6 Tips for Nursing Students to Combat Burnout

burnt out from work

burnt out from work

Burnout is when you feel mentally and physically exhausted to the point that you can no longer function properly. Nurses don’t only experience burnout on their job; it also impacts nursing students worldwide, preparing for their demanding job after a nursing degree. 

A nursing degree demands hard work for memorizing, understanding, analyzing complicated concepts, and solving case studies and scenarios. All nursing students go through a challenging period where they try to do everything on time but end up experiencing burnout.

The efforts required by nursing students, coupled with their other daily life responsibilities, family and social engagements, etc., make their degree even more overwhelming. Ultimately, a time comes when they feel detached and disinterested and on the verge of quitting. 

Like nurses, burnout is very dangerous for nursing students. Feeling disinterred won’t let you concentrate on your studies properly, which can be risky for your future patients. Therefore, you must take actions to combat burnout. If you are a nursing student, here are some tips for you. 

1. Dedicate time for self-care

Studying late at night, getting up early, and attending classes all day long is part of nursing students’ lives. Their busy schedule often doesn’t allow them to focus on themselves. However, focusing on self-care is essential to prevent burnout. 

Nursing students need to dedicate some time in their day to self-care and to do what they like. Saving half an hour daily for activities like yoga, meditation, enjoying nature, etc., can significantly reduce the mental and physical exhaustion caused by your academic responsibilities. 

One way to manage your time is to go for online education. It is especially suitable for RNs going for BSN. An online RN to BSN degree lets you manage your time more effectively and helps you continue your job. 

Online education does not require you to meet the pace of the rest of the class like an on-campus degree program. You can manage your study time more effectively and commit some time to self-care. 

2. Pick the nursing field of your choice

Students feel burned out when forced to study something they don’t like. Do you also get up every day wishing you were not required to attend certain classes? 

Nursing students who are not passionate about their educational choices are more likely to feel burned out. Therefore, if you always feel detached from your field and dread attending classes, reflect and ask yourself if you like the domain you are studying. 

Asking yourself these questions will help you look for solutions. You might realize that the problem is not with the nursing field in general but with the nursing specialty you are pursuing. Maybe you are not emotionally strong enough to handle trauma cases but might excel in geriatrics, anesthesia, or physical therapy.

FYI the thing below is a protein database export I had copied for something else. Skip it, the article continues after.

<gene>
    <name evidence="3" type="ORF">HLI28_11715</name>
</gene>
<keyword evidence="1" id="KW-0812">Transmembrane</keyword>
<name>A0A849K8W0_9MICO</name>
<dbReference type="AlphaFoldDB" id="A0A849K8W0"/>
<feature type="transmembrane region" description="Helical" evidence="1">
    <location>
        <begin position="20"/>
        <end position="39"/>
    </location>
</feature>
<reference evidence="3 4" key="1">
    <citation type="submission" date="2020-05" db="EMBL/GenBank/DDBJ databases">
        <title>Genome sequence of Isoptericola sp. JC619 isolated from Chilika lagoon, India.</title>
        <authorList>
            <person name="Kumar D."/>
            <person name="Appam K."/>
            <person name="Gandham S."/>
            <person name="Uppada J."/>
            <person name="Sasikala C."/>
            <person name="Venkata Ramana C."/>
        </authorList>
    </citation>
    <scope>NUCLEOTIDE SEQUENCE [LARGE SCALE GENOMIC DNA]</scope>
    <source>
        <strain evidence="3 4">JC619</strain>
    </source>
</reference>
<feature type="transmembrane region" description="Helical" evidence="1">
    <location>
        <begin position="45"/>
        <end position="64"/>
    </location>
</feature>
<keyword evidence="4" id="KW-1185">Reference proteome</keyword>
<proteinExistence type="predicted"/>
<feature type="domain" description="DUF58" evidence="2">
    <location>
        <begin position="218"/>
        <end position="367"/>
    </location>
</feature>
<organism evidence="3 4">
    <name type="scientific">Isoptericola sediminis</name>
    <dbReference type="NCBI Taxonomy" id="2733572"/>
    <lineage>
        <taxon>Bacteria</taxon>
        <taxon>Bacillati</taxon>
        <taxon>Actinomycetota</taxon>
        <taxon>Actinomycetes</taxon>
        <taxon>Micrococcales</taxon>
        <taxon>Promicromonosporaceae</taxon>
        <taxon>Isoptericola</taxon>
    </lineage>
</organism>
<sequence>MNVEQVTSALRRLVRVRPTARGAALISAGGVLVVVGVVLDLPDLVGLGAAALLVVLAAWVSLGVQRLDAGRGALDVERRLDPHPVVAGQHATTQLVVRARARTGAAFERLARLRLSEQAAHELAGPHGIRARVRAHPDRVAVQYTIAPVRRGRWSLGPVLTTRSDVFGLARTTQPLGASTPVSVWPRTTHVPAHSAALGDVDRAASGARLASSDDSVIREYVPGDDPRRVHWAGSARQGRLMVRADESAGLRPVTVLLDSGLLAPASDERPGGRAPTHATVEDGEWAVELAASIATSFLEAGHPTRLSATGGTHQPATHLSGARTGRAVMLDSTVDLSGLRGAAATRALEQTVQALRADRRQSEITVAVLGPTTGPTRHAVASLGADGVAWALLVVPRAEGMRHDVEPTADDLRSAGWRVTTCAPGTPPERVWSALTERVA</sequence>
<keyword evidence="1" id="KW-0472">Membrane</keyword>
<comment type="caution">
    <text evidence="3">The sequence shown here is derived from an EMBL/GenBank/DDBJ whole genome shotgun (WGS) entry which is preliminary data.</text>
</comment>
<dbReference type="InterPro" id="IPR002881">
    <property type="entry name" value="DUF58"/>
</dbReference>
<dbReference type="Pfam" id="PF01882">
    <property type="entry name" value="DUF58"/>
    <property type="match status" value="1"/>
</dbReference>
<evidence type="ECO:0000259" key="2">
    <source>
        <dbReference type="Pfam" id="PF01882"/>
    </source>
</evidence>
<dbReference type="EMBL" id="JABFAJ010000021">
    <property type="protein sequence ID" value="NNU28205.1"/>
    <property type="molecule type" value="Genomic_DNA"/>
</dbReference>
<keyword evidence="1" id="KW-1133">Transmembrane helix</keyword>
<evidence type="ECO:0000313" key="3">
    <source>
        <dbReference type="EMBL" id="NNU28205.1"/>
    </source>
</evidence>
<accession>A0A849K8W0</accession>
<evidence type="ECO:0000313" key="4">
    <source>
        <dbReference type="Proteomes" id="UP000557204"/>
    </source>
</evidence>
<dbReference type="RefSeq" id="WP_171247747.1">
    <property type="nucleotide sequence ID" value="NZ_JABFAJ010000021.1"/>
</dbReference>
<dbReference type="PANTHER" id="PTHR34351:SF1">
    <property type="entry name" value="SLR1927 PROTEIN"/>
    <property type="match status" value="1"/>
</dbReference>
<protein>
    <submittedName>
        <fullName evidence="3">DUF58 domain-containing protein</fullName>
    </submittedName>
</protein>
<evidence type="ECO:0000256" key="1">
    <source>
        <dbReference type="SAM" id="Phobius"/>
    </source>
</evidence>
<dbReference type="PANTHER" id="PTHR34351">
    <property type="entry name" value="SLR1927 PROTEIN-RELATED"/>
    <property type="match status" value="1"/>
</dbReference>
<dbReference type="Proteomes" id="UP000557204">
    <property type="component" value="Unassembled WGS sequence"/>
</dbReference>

Nursing offers a plethora of options for specializations. If you feel a misfit in your current domain, ask the school administration about changing the specialization. Once you get into a career you love and are zealous about; you will feel more interested in your degree program.  

3. Choose the right degree program

You can get your nursing degree in many different ways. There are fast-paced programs, bridge programs, and general nursing degrees. 

You might have enrolled in a fast-paced program to get your degree in a short time. But this fast-paced program might be burning you out. Always choose a degree program according to your learning capacity. A normally-paced program might take more time to complete, but it will prevent you from getting engulfed by stress and harming your performance. 

4. Make a schedule 

It is easy to feel overwhelmed with assignments, homework, skill labs, simulations, and projects. But sometimes, it happens due to an absence of a proper schedule and time management. 

Invest some time in designing your schedule. Never forget to include breaks in between various tasks during the day. When you have a thoroughly planned daily schedule, you feel in control of your day. Also, making a schedule allows you to make time for non-academic activities that help combat burnout. 

woman doing push ups in the office

5. Exercise every day

The benefits of exercise on physical health are well-known. Physical activity makes you feel energetic, reduces body aches, and improves digestion and immunity. Nonetheless, exercise has mental health benefits as well. It improves cognitive functions and is a way to reduce stress. Physical activity decreases confusion and anger and increases energy. 

Exercising daily for half an hour is strongly associated with combating burnout. Physical activity also improves mood; you may feel more lively and energetic during the day regardless of your tough academic life. 

6. Unplug from technology regularly

A major part of a nursing student’s day is spent working on a computer/laptop, listening to lecture recordings, making assignments, and so on. Too much reliance on gadgets makes you stay in your own cocoon and get detached from your family and friends. Spending time with your loved ones often acts as a therapy for stress relief. 

Therefore, unplug from technology occasionally, spend time with your family and friends, and play with your pets. 


Nursing school will always be challenging; after all, it prepares its students for a crucial role in society. So, there will always be times when you struggle with your life and academics. 

However, some tips mentioned above can surely help you reduce the burden of your struggles and reduce stress, leading to reduced instances of burnout. Following these tips might not eliminate the challenges and stress of a nursing degree. Still, it will surely help you combat it.